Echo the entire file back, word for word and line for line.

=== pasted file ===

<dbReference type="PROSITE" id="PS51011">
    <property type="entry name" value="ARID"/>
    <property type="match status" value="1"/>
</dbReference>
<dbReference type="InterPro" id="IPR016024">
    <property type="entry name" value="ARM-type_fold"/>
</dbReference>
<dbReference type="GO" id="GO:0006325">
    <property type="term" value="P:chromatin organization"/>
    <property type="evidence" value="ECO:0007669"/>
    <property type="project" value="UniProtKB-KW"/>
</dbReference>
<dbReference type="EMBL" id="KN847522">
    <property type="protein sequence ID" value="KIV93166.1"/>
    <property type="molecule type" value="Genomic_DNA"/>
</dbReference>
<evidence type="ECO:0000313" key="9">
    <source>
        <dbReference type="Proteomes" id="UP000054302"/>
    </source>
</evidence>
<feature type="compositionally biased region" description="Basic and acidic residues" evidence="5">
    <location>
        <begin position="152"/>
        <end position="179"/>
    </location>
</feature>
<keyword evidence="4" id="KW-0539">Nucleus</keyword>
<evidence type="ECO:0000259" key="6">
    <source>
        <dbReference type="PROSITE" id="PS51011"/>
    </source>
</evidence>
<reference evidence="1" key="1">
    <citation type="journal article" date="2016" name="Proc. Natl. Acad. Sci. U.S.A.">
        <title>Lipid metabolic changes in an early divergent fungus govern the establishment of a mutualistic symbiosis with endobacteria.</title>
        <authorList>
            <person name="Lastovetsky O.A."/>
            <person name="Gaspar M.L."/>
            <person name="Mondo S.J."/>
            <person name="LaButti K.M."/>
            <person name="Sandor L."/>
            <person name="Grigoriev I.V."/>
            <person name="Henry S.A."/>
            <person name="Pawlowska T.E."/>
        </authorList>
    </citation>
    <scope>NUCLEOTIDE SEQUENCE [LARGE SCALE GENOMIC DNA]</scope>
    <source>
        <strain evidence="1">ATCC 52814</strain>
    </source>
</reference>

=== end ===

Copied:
<dbReference type="PROSITE" id="PS51011">
    <property type="entry name" value="ARID"/>
    <property type="match status" value="1"/>
</dbReference>
<dbReference type="InterPro" id="IPR016024">
    <property type="entry name" value="ARM-type_fold"/>
</dbReference>
<dbReference type="GO" id="GO:0006325">
    <property type="term" value="P:chromatin organization"/>
    <property type="evidence" value="ECO:0007669"/>
    <property type="project" value="UniProtKB-KW"/>
</dbReference>
<dbReference type="EMBL" id="KN847522">
    <property type="protein sequence ID" value="KIV93166.1"/>
    <property type="molecule type" value="Genomic_DNA"/>
</dbReference>
<evidence type="ECO:0000313" key="9">
    <source>
        <dbReference type="Proteomes" id="UP000054302"/>
    </source>
</evidence>
<feature type="compositionally biased region" description="Basic and acidic residues" evidence="5">
    <location>
        <begin position="152"/>
        <end position="179"/>
    </location>
</feature>
<keyword evidence="4" id="KW-0539">Nucleus</keyword>
<evidence type="ECO:0000259" key="6">
    <source>
        <dbReference type="PROSITE" id="PS51011"/>
    </source>
</evidence>
<reference evidence="1" key="1">
    <citation type="journal article" date="2016" name="Proc. Natl. Acad. Sci. U.S.A.">
        <title>Lipid metabolic changes in an early divergent fungus govern the establishment of a mutualistic symbiosis with endobacteria.</title>
        <authorList>
            <person name="Lastovetsky O.A."/>
            <person name="Gaspar M.L."/>
            <person name="Mondo S.J."/>
            <person name="LaButti K.M."/>
            <person name="Sandor L."/>
            <person name="Grigoriev I.V."/>
            <person name="Henry S.A."/>
            <person name="Pawlowska T.E."/>
        </authorList>
    </citation>
    <scope>NUCLEOTIDE SEQUENCE [LARGE SCALE GENOMIC DNA]</scope>
    <source>
        <strain evidence="1">ATCC 52814</strain>
    </source>
</reference>